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CONTINENTAL PERSPECTIVE

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Along with major structural problems like the scarcity of (if not absence of) career prospects for graduates of high schools and universities, the influence of poverty on education in East Africa continues to rank among the region's greatest concerns. (Phillip, 2017).

 

 This is among the reasons we concentrate on creating cost-effective, high-quality homes. By increasing school attendance and reducing the dropout rate, this not only improves the health of entire families and communities, but it also gives kids a secure place to complete their homework. Some less fortunate people can not afford good housing and therefore have to live under difficult conditions. Could be one bedroom houses or houses with leaks and inadequate lighting. These are not proper studying conditions and so this limits how much they can work at home. (Phillip, 2017). 

 

Despite advancements over the last ten years, 67 million children worldwide—of whom roughly 53% are girls—do not currently have access to a basic schooling. (Phillip, 2017)

 

According to the Education Commission, just 4 out of 10 school-age children (1.4 billion children) in low- and middle-income countries will be on track to graduate with basic secondary-level abilities by 2030 if current trends continue. (Phillip, 2017)

 

(Phillip, 2017)

Lack of adequate diet can affect someone’s educational achievement. In the sense that, lack of proper nutrition due to inability to afford it can affect the concentration span of the child as well as causing them to get tired easily. This can also cause them to get sick easily which affects their time in school and eventually, their achievement. (SOS Children’s Villages, 2014)

In Africa, 30%+ of the children suffer from different growth disorders due to malnutrition which causes underdevelopment not only physically but mentally (SOS Children’s Villages, 2014)

 

Child labour 

According to International Labour Organisation, Child labour is defined as work given to children that deny them their childhood and dignity as well as interfere with school and affect their physical and mental health. These could be very perilous jobs. In less fortunate houses, Children are forced to work in order to help support the family. This denies them the chance to go to school, thus limiting their educational achievement. In rare cases that they do go to school, It is  a bit difficult for them to balance school and work especially at their growing ages. (Ilo.org, 2020)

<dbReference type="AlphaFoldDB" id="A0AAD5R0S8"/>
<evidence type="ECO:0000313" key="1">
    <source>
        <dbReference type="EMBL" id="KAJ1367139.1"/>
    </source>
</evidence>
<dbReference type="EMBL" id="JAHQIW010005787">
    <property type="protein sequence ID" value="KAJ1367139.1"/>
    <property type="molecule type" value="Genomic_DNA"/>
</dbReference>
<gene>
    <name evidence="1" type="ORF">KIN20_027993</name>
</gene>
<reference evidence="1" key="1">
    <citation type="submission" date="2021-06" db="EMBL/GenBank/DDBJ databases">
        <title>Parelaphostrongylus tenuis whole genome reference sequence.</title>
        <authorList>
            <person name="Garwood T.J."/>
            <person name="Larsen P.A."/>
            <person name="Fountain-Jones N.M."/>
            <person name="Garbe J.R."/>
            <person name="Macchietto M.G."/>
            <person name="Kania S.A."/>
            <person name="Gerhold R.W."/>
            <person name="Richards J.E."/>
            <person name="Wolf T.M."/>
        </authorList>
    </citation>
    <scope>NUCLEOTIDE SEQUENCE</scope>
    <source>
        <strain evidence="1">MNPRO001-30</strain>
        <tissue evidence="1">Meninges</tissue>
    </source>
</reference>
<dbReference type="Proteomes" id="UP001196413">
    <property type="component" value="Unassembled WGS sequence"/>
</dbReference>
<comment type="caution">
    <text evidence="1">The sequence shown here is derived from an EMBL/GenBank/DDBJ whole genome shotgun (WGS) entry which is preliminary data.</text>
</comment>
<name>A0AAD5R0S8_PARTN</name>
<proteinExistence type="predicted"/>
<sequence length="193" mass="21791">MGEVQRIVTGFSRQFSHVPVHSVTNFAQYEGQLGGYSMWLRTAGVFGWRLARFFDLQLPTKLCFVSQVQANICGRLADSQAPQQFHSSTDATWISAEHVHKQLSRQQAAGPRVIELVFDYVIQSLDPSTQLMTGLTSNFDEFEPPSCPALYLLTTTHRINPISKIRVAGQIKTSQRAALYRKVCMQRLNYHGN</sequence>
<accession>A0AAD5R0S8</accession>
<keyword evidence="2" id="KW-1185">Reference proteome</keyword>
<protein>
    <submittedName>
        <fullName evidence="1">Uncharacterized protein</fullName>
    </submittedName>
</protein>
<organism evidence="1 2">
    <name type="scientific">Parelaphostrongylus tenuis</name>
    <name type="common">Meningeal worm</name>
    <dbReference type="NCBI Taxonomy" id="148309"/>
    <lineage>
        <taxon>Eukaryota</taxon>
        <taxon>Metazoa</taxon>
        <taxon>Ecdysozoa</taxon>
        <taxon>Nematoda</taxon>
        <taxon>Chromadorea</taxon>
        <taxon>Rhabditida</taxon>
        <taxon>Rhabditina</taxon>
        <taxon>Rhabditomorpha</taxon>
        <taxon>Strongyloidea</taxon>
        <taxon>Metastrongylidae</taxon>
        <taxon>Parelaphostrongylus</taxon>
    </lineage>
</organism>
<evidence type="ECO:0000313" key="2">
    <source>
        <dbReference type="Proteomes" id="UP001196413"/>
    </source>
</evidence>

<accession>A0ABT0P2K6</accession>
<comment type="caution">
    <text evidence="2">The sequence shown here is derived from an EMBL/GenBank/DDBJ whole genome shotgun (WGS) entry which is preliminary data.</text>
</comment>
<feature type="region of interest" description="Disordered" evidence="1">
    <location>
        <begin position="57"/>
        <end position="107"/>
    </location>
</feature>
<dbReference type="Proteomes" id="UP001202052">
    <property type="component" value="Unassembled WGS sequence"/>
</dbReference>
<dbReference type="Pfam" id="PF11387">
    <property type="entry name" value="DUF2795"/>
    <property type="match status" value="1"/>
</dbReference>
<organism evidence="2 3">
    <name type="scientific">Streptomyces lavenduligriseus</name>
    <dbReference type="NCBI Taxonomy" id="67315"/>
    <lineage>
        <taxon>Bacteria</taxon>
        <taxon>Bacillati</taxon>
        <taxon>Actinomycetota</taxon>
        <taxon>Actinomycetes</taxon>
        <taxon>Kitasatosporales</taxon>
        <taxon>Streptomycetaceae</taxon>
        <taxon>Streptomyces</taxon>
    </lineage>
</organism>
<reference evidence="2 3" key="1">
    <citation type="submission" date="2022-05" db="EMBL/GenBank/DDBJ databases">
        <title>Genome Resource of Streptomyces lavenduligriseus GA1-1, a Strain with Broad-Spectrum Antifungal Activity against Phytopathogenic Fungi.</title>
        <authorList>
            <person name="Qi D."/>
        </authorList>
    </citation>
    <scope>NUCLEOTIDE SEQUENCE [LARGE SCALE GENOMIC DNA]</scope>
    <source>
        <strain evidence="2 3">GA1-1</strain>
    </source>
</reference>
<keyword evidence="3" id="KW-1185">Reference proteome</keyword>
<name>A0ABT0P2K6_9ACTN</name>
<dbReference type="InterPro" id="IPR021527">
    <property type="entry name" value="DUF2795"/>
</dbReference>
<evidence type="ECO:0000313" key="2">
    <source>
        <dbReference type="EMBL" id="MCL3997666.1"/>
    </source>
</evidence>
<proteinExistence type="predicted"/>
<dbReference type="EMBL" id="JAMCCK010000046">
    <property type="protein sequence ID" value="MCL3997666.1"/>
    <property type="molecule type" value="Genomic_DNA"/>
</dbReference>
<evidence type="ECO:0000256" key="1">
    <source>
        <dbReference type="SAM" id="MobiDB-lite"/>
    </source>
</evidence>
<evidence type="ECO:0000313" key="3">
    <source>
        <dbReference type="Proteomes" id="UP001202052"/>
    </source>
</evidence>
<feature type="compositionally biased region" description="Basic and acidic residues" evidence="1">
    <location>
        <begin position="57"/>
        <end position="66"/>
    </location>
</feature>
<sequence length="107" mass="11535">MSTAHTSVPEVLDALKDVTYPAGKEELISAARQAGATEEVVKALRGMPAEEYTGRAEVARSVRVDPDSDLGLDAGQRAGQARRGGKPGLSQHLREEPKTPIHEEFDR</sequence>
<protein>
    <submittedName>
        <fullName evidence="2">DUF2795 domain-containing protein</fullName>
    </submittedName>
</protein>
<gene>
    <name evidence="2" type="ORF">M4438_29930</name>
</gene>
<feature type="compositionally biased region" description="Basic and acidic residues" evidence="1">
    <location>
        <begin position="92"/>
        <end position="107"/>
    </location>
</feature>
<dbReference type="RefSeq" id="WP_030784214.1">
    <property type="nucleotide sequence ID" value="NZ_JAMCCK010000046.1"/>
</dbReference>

ILO states that in Africa, more than 1/5th of the children work which is twice as much as the percentage in any other region

 

Africa has the most child labourers; 72.1 million African children are estimated to be in child labour, with 31.5 million working in perilous circumstances.


 

In Africa, progress against child labour appears to have stopped. Child labour increased in Sub-Saharan Africa between 2012 and 2016, despite continued progress everywhere else in the world and despite targeted policies put in place by African governments to help fight this issue. Although more research is needed, it is likely that the retrogression was driven in large part by broader economic and demographic forces working against government efforts. The Africa region has also been among those most affected by state fragility and crisis, which heightens the risk of child labour.

Economic Inequality Patterns in Sub-Saharan Africa: Divergence, Determinants and Consequences, a recently published UNDP research, names the unequal distribution of basic amenities like schools as one of the causes of stark income disparities. (Africa Renewal, 2017)

 

The lead editor of the report and UNDP’s chief economist, Ayodele Odusol, states: “Quality education is key to social mobility and can thus help reduce poverty, although it may not necessarily reduce [income] inequality.” (Africa Renewal, 2017)

 

The state of a school environment has a heavy impact on the educational achievement of the student. For instance, Parents send their children to schools that they can afford. In several African countries, Most citizens can only afford public education. In public schools, the environment is not learning friendly. Some learn under trees despite harsh weather conditions. One classroom can accommodate 70+ students with only one teacher. This does not ensure all students get equal attention. (Africa Renewal, 2017)

 

Additionally, some schools can not afford to feed the children and so they are sent home (mostly on foot) to eat lunch and come back to school. Some students do not have food at home, as mentioned earlier

 

Public schools also can not afford extra learning materials like computers and extra revision books. (Africa Renewal, 2017)

References

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